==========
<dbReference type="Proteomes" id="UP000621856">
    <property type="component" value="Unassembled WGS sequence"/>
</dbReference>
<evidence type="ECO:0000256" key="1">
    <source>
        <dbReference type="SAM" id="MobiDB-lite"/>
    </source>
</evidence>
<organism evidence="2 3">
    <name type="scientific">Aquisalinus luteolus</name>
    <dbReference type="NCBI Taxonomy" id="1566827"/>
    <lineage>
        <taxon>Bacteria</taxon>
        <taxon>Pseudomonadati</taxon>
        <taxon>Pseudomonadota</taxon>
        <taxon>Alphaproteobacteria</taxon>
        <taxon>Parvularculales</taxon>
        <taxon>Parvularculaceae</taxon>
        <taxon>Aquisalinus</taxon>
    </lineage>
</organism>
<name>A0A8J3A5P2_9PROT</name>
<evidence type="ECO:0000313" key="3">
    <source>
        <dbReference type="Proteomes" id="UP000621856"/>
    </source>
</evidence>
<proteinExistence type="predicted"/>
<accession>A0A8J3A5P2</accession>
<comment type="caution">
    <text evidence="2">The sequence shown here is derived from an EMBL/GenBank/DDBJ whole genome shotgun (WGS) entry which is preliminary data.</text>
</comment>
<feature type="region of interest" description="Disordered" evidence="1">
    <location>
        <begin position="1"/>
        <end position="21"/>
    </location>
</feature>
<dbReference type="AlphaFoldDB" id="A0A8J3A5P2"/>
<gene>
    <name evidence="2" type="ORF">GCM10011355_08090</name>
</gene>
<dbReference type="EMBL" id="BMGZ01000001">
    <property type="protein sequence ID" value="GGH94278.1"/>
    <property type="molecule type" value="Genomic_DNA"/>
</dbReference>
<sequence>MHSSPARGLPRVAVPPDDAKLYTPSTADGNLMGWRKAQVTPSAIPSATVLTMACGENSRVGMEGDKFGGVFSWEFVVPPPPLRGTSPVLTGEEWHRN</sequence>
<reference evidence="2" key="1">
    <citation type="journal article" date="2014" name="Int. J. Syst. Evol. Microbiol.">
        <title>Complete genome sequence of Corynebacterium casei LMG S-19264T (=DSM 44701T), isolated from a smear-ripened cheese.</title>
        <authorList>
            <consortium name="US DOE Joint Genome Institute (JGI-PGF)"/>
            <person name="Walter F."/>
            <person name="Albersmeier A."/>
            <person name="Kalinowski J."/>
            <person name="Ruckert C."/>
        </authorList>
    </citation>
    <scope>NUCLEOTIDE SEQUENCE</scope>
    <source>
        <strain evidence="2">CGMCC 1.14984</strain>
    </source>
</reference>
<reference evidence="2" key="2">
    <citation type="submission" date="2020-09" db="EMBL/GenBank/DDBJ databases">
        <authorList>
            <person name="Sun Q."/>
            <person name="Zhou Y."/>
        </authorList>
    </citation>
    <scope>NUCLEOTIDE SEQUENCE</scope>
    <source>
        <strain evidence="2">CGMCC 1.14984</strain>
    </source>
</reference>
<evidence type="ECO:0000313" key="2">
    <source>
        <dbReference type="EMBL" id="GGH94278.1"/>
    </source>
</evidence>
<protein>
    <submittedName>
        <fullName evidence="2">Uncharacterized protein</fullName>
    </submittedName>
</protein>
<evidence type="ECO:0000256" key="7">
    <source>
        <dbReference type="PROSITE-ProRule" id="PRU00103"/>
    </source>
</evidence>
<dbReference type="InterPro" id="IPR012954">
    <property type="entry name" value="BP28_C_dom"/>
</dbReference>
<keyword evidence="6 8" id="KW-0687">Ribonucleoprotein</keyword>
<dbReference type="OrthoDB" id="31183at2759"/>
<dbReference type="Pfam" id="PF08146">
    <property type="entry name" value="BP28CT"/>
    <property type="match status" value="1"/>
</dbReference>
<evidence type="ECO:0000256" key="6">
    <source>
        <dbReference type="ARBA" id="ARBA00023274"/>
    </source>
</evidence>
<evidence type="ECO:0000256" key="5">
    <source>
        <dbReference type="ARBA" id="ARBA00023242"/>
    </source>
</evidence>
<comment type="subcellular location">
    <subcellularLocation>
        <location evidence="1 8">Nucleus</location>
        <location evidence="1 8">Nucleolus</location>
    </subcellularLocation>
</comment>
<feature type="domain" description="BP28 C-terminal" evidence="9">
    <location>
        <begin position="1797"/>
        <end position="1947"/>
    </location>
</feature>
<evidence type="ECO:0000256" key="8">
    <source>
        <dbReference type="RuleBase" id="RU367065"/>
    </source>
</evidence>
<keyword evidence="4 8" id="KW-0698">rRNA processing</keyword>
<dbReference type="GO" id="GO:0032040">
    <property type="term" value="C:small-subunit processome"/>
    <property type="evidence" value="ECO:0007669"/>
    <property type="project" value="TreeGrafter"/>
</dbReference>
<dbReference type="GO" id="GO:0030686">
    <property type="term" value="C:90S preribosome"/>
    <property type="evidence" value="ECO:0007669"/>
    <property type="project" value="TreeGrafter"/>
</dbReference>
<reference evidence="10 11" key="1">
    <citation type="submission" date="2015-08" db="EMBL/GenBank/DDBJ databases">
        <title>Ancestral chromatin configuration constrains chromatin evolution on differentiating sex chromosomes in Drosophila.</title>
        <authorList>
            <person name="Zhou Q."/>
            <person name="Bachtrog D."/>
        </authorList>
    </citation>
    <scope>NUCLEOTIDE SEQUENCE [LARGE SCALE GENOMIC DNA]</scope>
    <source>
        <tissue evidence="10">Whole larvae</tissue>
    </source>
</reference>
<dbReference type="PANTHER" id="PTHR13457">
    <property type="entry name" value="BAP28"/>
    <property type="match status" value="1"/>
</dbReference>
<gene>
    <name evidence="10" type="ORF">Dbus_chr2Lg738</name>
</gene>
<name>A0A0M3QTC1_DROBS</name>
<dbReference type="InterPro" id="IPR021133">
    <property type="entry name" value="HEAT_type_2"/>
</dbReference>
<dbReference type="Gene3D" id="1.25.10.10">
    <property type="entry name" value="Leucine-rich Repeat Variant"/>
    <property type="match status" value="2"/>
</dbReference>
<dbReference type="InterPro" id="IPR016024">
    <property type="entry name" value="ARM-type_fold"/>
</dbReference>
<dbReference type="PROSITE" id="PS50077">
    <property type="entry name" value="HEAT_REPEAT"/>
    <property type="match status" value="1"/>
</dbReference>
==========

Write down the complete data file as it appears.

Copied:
<dbReference type="Proteomes" id="UP000621856">
    <property type="component" value="Unassembled WGS sequence"/>
</dbReference>
<evidence type="ECO:0000256" key="1">
    <source>
        <dbReference type="SAM" id="MobiDB-lite"/>
    </source>
</evidence>
<organism evidence="2 3">
    <name type="scientific">Aquisalinus luteolus</name>
    <dbReference type="NCBI Taxonomy" id="1566827"/>
    <lineage>
        <taxon>Bacteria</taxon>
        <taxon>Pseudomonadati</taxon>
        <taxon>Pseudomonadota</taxon>
        <taxon>Alphaproteobacteria</taxon>
        <taxon>Parvularculales</taxon>
        <taxon>Parvularculaceae</taxon>
        <taxon>Aquisalinus</taxon>
    </lineage>
</organism>
<name>A0A8J3A5P2_9PROT</name>
<evidence type="ECO:0000313" key="3">
    <source>
        <dbReference type="Proteomes" id="UP000621856"/>
    </source>
</evidence>
<proteinExistence type="predicted"/>
<accession>A0A8J3A5P2</accession>
<comment type="caution">
    <text evidence="2">The sequence shown here is derived from an EMBL/GenBank/DDBJ whole genome shotgun (WGS) entry which is preliminary data.</text>
</comment>
<feature type="region of interest" description="Disordered" evidence="1">
    <location>
        <begin position="1"/>
        <end position="21"/>
    </location>
</feature>
<dbReference type="AlphaFoldDB" id="A0A8J3A5P2"/>
<gene>
    <name evidence="2" type="ORF">GCM10011355_08090</name>
</gene>
<dbReference type="EMBL" id="BMGZ01000001">
    <property type="protein sequence ID" value="GGH94278.1"/>
    <property type="molecule type" value="Genomic_DNA"/>
</dbReference>
<sequence>MHSSPARGLPRVAVPPDDAKLYTPSTADGNLMGWRKAQVTPSAIPSATVLTMACGENSRVGMEGDKFGGVFSWEFVVPPPPLRGTSPVLTGEEWHRN</sequence>
<reference evidence="2" key="1">
    <citation type="journal article" date="2014" name="Int. J. Syst. Evol. Microbiol.">
        <title>Complete genome sequence of Corynebacterium casei LMG S-19264T (=DSM 44701T), isolated from a smear-ripened cheese.</title>
        <authorList>
            <consortium name="US DOE Joint Genome Institute (JGI-PGF)"/>
            <person name="Walter F."/>
            <person name="Albersmeier A."/>
            <person name="Kalinowski J."/>
            <person name="Ruckert C."/>
        </authorList>
    </citation>
    <scope>NUCLEOTIDE SEQUENCE</scope>
    <source>
        <strain evidence="2">CGMCC 1.14984</strain>
    </source>
</reference>
<reference evidence="2" key="2">
    <citation type="submission" date="2020-09" db="EMBL/GenBank/DDBJ databases">
        <authorList>
            <person name="Sun Q."/>
            <person name="Zhou Y."/>
        </authorList>
    </citation>
    <scope>NUCLEOTIDE SEQUENCE</scope>
    <source>
        <strain evidence="2">CGMCC 1.14984</strain>
    </source>
</reference>
<evidence type="ECO:0000313" key="2">
    <source>
        <dbReference type="EMBL" id="GGH94278.1"/>
    </source>
</evidence>
<protein>
    <submittedName>
        <fullName evidence="2">Uncharacterized protein</fullName>
    </submittedName>
</protein>
<evidence type="ECO:0000256" key="7">
    <source>
        <dbReference type="PROSITE-ProRule" id="PRU00103"/>
    </source>
</evidence>
<dbReference type="InterPro" id="IPR012954">
    <property type="entry name" value="BP28_C_dom"/>
</dbReference>
<keyword evidence="6 8" id="KW-0687">Ribonucleoprotein</keyword>
<dbReference type="OrthoDB" id="31183at2759"/>
<dbReference type="Pfam" id="PF08146">
    <property type="entry name" value="BP28CT"/>
    <property type="match status" value="1"/>
</dbReference>
<evidence type="ECO:0000256" key="6">
    <source>
        <dbReference type="ARBA" id="ARBA00023274"/>
    </source>
</evidence>
<evidence type="ECO:0000256" key="5">
    <source>
        <dbReference type="ARBA" id="ARBA00023242"/>
    </source>
</evidence>
<comment type="subcellular location">
    <subcellularLocation>
        <location evidence="1 8">Nucleus</location>
        <location evidence="1 8">Nucleolus</location>
    </subcellularLocation>
</comment>
<feature type="domain" description="BP28 C-terminal" evidence="9">
    <location>
        <begin position="1797"/>
        <end position="1947"/>
    </location>
</feature>
<evidence type="ECO:0000256" key="8">
    <source>
        <dbReference type="RuleBase" id="RU367065"/>
    </source>
</evidence>
<keyword evidence="4 8" id="KW-0698">rRNA processing</keyword>
<dbReference type="GO" id="GO:0032040">
    <property type="term" value="C:small-subunit processome"/>
    <property type="evidence" value="ECO:0007669"/>
    <property type="project" value="TreeGrafter"/>
</dbReference>
<dbReference type="GO" id="GO:0030686">
    <property type="term" value="C:90S preribosome"/>
    <property type="evidence" value="ECO:0007669"/>
    <property type="project" value="TreeGrafter"/>
</dbReference>
<reference evidence="10 11" key="1">
    <citation type="submission" date="2015-08" db="EMBL/GenBank/DDBJ databases">
        <title>Ancestral chromatin configuration constrains chromatin evolution on differentiating sex chromosomes in Drosophila.</title>
        <authorList>
            <person name="Zhou Q."/>
            <person name="Bachtrog D."/>
        </authorList>
    </citation>
    <scope>NUCLEOTIDE SEQUENCE [LARGE SCALE GENOMIC DNA]</scope>
    <source>
        <tissue evidence="10">Whole larvae</tissue>
    </source>
</reference>
<dbReference type="PANTHER" id="PTHR13457">
    <property type="entry name" value="BAP28"/>
    <property type="match status" value="1"/>
</dbReference>
<gene>
    <name evidence="10" type="ORF">Dbus_chr2Lg738</name>
</gene>
<name>A0A0M3QTC1_DROBS</name>
<dbReference type="InterPro" id="IPR021133">
    <property type="entry name" value="HEAT_type_2"/>
</dbReference>
<dbReference type="Gene3D" id="1.25.10.10">
    <property type="entry name" value="Leucine-rich Repeat Variant"/>
    <property type="match status" value="2"/>
</dbReference>
<dbReference type="InterPro" id="IPR016024">
    <property type="entry name" value="ARM-type_fold"/>
</dbReference>
<dbReference type="PROSITE" id="PS50077">
    <property type="entry name" value="HEAT_REPEAT"/>
    <property type="match status" value="1"/>
</dbReference>